Industry silenced locals on coastal planning

COMPASS: Other points of view

By LISA WEISSLERSeptember 7, 2012 

This is the story of coastal management and Alaska politics.

The story begins in 1975 when Alaska first faced oil drilling off our coast. Gov. Jay Hammond recognized the state needed a way to deal with the "onslaught of massive, unplanned development from federal Outer Continental Shelf oil leasing" that would inundate coastal communities "with onshore impacts demanding great public services expenditures, and threatening the very lifestyle of our coastal communities."

These were Gov. Hammond's words when introducing the first coastal management program to Alaska. The program was part of the federal Coastal Zone Management Act that gave states the option to figure out how best to balance competing development pressures on their coastlines. The act requires federal agencies to conduct activities consistently with a state's federally approved coastal program.

In developing Alaska's coastal management program, it soon became clear that coastal communities wanted an effective voice in decisions that could affect their livelihood and quality of life. They wanted a program that would accommodate the great variation in Alaska's coastal resources and uses. They wanted local control.

In 1977, in response to the people's desires, the Legislature enacted a coastal management program that gave local governments a major role in planning for development in their regions. With a few changes, this was Alaska's coastal management program for 26 years.

The coastal program worked by balancing competing coastal uses and resolving conflicts. With coastal management, an oil and gas facility might be located away from an important habitat area, or transportation routes might be consolidated to minimize their impact on coastal resources. Most importantly, the program got federal and state government agencies to work with local communities on solutions and avoiding conflicts. Under coastal management, thousands of projects, large and small, were successfully developed.

Over the years, the coastal program evolved with changing circumstances. But the core of the program, a strong role for local governments, remained. That changed in 2003 with the election of Gov. Frank Murkowski.

Gov. Murkowski and his chief of staff had no love for the coastal management program, particularly for the role of local governments. Soon after taking office, Murkowski succeeded in changing the law to significantly reduce local governments' role in coastal management. But he didn't stop there.

Murkowski's administration passed regulations that closed off almost every door for local governments to meaningfully participate in coastal planning and development decisions. With almost 100 pages of regulations, the new coastal program was bureaucratic, complex and offered little value for coastal communities.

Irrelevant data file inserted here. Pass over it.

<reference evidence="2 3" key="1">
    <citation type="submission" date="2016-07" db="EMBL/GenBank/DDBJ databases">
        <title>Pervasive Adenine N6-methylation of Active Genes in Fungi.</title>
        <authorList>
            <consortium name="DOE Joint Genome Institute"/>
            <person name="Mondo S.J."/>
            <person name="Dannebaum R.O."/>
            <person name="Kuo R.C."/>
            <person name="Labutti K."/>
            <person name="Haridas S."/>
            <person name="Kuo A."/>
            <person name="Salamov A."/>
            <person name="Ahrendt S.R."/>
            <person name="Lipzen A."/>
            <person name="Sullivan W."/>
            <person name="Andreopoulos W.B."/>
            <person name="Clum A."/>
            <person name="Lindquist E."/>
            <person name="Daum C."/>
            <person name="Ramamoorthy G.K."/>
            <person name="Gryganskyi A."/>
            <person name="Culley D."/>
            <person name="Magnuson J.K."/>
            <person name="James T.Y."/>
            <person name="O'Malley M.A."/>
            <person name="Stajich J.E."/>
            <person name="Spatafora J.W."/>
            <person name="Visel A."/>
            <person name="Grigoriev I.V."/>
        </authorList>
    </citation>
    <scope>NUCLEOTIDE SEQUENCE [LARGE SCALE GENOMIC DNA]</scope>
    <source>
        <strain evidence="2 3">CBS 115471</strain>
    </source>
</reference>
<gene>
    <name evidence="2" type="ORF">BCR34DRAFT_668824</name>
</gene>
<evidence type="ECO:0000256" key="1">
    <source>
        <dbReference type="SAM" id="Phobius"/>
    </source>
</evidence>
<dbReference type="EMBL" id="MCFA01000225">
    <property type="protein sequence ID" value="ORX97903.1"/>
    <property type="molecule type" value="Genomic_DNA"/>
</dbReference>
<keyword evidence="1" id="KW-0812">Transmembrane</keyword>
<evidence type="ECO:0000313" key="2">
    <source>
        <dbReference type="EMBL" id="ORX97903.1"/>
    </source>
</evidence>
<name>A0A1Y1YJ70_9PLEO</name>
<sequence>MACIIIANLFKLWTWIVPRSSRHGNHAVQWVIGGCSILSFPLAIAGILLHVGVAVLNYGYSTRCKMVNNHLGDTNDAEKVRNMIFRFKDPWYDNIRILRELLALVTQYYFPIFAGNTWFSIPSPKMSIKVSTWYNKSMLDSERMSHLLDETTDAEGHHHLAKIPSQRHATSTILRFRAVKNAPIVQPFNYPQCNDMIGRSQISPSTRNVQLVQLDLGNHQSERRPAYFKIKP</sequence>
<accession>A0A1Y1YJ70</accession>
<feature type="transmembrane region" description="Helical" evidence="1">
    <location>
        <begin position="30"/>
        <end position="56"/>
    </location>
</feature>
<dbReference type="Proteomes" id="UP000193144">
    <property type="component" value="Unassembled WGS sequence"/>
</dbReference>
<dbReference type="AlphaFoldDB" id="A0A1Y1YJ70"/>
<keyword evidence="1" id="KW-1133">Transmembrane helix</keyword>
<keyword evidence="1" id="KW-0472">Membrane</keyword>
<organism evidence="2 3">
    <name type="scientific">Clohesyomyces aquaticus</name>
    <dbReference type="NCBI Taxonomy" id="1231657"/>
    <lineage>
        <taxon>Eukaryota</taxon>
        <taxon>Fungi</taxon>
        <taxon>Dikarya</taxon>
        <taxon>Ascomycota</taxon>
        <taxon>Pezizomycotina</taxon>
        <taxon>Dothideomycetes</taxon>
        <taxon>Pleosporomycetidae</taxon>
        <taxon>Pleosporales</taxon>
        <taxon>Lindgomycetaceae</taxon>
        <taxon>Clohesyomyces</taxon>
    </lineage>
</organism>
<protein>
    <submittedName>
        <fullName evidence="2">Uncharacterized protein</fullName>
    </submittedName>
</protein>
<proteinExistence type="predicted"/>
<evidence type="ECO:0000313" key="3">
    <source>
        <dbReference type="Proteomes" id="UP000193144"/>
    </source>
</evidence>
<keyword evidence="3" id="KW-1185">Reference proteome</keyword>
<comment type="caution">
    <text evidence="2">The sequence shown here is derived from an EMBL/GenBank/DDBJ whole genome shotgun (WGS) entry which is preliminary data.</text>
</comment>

When a 2011 sunset date for the coastal program came due, concerned legislators attempted to crack open a few doors for local involvement. These attempts met resistance from Gov. Parnell and influential Republican legislators. Politics ensued, and when the dust settled, Alaska's coastal management program was no more.

In the fall of 2011, community leaders from across Alaska put forward a coastal program ballot initiative. Using provisions from both the original and recent coastal program, the initiative set up a structure to build a new program that would restore local governments' role in coastal management.

Support for the initiative came from Alaska's communities and hundreds of individual Alaskans. The opposition was backed by large resource producing corporations and trade associations representing industry interests. Clearing away the campaign rhetoric, at the heart of the opposition was antagonism toward the role of local communities in coastal development decisions. With a $1.5 million war chest, the opposition succeeded and the initiative failed by a wide margin.

As in 1975, Alaska is facing an onslaught of coastal development, as well as the prospect of a melting Arctic. But our politics have changed. Rather than supporting Alaska's communities, our governor and many Republican legislators are more aligned with corporate interests that support centralized state and federal control over coastal development. The wealthy corporations doing business in Alaska can overwhelm our election system with advertising dollars.

But we still have the vote. This election season, please consider carefully who you vote for and whose interests they represent.

Lisa Weissler is a former assistant attorney general specializing in oil, gas and mining law and coastal management. She has also served as staff counsel to numerous Alaska legislators and as a project analyst for the former coastal management program, special assistant for the Department of Natural Resources, superior court law clerk, and as a forester for the U.S. Forest Service. She is currently retired and recently volunteered as policy director for the Alaska Sea Party initiative to restore coastal management. The views expressed here are her own.

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